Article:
WINTER PARK — On Feb. 16, 1923, a record was released called “Down Hearted Blues,” marking the first song recorded by Bessie Smith, who would become the famed Empress of the Blues, making records that incorporated commentary on a host of issues impacting the African American community. She became a towering figure in the Blues, Jazz and the Swing Era, and helped set the standard for the Blues in recordings like “Tain’t Nobody’s Business If I Do” and “Gimme a Pigfoot.”
I thought about Smith while watching the production of the Tony Award-winning musical “Ain’t Misbehavin’,” a revue that pays loving tribute to the Harlem Renaissance in the 1920s and ’30s.
Now being performed at The Winter Park Playhouse, this production has energy to spare as the five cast members go through more than 30 songs from that era, many of them by the great Fats Waller, effectively whisking us back into the nightclub scene of a different era.
What is Ain’t MisBehavin’ About?
Ain’t Misbehavin’ opened in the Manhattan Theatre Club on Feb. 8, 1978 (with a cast that included Irene Cara and Nell Carter). Created by Murray Horwitz and Richard Maltby, Jr., it harkens back to the black musicians who became an integral part of the Harlem Renaissance, when Manhattan nightclubs like the Cotton Club attracted huge crowds.
But far from simply being just a nostalgia piece, the Playhouse’s production is particularly entertaining because the performers — and the well-chosen songs from the era — are sassy and offer plenty of attitude. That’s part of what made me think about the legendary Bessie Smith while watching the show. Through her songs like “Empty Bed Blues,” “I Ain’t Gonna Play No Second Fiddle” and Young Woman’s Blues,” Smith explored the then-taboo subject of women’s sexuality — from a fiercely independent, even defiant voice.
The same is true with so many of the songs in Ain’t Misbehavin’. While the music (superbly performed by the resident Playhouse Music Director Christopher Leavy, who heads up a six-piece band) is upbeat, catchy, and constantly toe-tapping, the lyrics explore some powerful emotions in songs like “I Can’t Give You Anything But Love” and “I’ve Got a Feeling I’m Falling.”
The production also scores a bulls eye with the direction and choreography by the Playhouse’s artistic director, Roy Alan, who brings a considerable amount of humor to many of the scenes. You truly will feel like you’ve been transported back to a place like the Cotton Club, where the entertainers are determined to provide as dynamic and vibrant a show as possible.
What Does The Cast Bring to the Show?
In retrospect, the production’s success seems to have been guaranteed once the casting was complete. The four Playhouse newcomers here — Patrece Bloomfield, Faith Boles, Meka King and Shonn McCloud — join Playhouse veteran Deejay Young to deliver two delightful hours that showcase their considerable gift for singing, comedic cadences, and truly zestful dance moves. There are more than a few moments in this show when you’re going to say to yourself, “Whew!” when the song ends.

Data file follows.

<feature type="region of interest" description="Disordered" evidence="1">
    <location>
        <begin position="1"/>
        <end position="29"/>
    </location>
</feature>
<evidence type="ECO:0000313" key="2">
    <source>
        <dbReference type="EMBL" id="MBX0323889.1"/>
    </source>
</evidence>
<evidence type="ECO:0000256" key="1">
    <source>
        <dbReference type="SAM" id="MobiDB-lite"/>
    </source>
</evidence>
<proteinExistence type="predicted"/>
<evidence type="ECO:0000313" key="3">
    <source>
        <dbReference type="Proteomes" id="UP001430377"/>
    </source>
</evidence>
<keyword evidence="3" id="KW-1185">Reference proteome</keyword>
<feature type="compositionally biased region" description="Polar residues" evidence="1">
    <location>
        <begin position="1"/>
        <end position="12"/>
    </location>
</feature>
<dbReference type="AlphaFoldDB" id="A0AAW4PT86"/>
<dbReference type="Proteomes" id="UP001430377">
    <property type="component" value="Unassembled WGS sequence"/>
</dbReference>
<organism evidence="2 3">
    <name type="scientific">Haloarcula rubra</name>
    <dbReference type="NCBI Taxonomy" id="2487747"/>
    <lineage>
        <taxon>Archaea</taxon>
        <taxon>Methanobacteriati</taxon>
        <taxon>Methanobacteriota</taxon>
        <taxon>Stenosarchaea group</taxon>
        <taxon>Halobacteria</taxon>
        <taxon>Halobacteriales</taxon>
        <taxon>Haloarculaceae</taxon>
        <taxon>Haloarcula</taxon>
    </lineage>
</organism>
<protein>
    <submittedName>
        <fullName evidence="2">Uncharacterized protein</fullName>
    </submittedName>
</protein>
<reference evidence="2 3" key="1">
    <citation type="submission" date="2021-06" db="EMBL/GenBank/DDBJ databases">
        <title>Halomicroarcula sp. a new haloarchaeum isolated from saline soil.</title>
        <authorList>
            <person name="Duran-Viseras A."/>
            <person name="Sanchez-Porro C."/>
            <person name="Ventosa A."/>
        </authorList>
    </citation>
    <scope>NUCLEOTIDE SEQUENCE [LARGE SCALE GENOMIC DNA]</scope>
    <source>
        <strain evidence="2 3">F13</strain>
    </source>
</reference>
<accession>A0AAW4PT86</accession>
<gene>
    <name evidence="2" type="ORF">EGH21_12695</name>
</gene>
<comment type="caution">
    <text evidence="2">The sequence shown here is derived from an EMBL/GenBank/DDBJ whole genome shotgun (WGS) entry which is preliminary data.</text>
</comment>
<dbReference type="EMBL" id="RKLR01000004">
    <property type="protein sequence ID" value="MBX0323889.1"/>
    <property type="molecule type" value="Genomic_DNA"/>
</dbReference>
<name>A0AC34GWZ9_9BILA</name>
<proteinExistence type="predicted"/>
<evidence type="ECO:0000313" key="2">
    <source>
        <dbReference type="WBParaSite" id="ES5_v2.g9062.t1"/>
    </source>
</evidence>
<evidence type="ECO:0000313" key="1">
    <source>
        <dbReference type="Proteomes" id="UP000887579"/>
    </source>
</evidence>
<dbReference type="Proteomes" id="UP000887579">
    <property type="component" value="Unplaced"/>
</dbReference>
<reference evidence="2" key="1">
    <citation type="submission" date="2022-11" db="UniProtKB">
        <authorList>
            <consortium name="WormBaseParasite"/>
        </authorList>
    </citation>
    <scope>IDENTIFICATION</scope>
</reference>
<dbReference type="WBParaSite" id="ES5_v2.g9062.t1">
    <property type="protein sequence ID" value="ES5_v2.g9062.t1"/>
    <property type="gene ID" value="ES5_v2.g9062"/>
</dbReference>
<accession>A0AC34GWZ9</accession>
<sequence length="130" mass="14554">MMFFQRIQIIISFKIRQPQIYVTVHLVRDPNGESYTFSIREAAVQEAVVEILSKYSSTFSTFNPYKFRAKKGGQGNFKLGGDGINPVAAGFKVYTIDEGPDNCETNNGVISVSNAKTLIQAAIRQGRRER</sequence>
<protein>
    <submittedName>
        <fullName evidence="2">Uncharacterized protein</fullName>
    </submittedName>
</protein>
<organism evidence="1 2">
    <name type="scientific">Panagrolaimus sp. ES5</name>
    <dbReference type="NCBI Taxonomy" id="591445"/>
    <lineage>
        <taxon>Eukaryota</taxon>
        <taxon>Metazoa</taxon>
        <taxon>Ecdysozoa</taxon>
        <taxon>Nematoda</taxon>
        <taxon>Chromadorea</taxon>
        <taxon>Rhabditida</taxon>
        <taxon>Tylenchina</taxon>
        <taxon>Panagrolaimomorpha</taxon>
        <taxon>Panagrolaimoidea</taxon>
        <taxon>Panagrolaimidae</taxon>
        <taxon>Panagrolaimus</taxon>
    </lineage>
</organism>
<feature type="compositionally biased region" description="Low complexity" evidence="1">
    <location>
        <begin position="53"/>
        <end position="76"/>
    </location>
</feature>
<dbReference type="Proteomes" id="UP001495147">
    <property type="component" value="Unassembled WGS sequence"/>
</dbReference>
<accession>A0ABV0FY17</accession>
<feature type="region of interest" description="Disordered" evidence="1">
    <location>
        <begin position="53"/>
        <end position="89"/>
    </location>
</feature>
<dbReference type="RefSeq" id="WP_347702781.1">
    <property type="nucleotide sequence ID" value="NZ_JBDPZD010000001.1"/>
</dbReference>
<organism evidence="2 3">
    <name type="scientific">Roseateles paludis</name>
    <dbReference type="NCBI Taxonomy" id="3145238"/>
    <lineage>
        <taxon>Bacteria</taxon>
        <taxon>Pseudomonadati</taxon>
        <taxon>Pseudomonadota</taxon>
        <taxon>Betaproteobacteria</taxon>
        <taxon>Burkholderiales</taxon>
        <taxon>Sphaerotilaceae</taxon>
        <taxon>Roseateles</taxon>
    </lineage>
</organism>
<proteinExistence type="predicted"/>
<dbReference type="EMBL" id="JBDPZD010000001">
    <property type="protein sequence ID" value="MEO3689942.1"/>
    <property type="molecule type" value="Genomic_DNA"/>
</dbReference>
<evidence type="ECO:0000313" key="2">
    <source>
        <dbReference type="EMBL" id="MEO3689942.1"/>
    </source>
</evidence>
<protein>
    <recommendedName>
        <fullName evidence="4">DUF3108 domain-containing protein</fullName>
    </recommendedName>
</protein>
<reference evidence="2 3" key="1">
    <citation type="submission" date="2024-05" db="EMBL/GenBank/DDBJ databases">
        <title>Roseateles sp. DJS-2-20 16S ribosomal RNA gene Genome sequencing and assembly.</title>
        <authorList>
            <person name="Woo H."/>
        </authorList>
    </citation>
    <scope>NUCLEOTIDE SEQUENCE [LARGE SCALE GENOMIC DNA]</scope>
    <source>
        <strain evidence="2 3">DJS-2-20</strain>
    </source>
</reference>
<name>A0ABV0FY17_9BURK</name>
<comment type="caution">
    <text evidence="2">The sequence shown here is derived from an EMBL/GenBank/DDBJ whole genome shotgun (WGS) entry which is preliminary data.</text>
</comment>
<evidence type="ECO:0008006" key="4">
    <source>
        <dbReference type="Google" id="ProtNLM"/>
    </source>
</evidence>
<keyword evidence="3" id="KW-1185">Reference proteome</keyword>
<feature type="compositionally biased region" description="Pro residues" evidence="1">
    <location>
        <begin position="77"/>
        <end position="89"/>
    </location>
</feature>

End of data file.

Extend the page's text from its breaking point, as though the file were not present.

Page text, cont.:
Young has some of the show’s highlight numbers, including “The Viper’s Drag,” a jazzy Waller tune that explores the wink-wink notion that “If your throat gets dry, you know you’re high, everything is dandy … Truck on down to the candy store.” He’s equally good in “The Reefer Song,” particularly in his interactions with the audience, as he dangles his own little rolled reefer with the tease “You can’t have it.”
Young and McCloud also have a rollicking good time performing “Fat & Greasy,” where they crack jokes about a man who is “too darn lazy to reach down and tie his shoe.” In a similar vein, McCloud is a riot performing “Your Feet’s Too Big,” another song that employs snappy insults in a deliciously comical way.
The actresses are absolutely stunning vocalists, and all three are terrific, a real joy to watch; every nuance of their expressions, attitude and gestures — even small ones — are thrilling to behold. Boles has some of the funniest moments, and King and Bloomfield give us some truly heartfelt renditions of songs like “That Ain’t Right” and “Keepin’ Out of Mischief Now.” The entire cast clicks from the opening song and performs beautifully together, and they had the audience on their feet by the end — a reaction that was well deserved.
And as you’re watching this production, listen closely to those lyrics. There’s sadness, frustration, and pain reflected in some of the songs; but there’s also joy, excitement and passion in others. If the Playhouse production of Ain’t Misbehavin’ accomplishes anything, it’s to remind us of how those early swing and blues era singers and songwriters knew how to connect with the emotions of their audience.
The Winter Park Playhouse revivial of Ain’t Misbehavin’ runs through Feb. 23, with performances on Friday and Saturday evenings at 7:30 p.m., Thursday and Saturday matinee performances at 2 p.m. and select Friday and Sunday matinees at 2 p.m.
This production was sponsored in part by a grant from Duke Energy through United Arts of Central Florida, Orange County Government through the Arts and Cultural Affairs Program and the Winter Park Community Redevelopment Agency.
The Coop, the southern cooking restaurant at 610 W. Morse Boulevard, is the featured restaurant partner for this production, offering 10% off the food portion of your bill through Feb. 28 if you show them your Playhouse theatre ticket.
Michael Freeman is an Orlando journalist, playwright and author of the book “Of Cats And Wolves.” Contact him at Freelineorlando@gmail.com.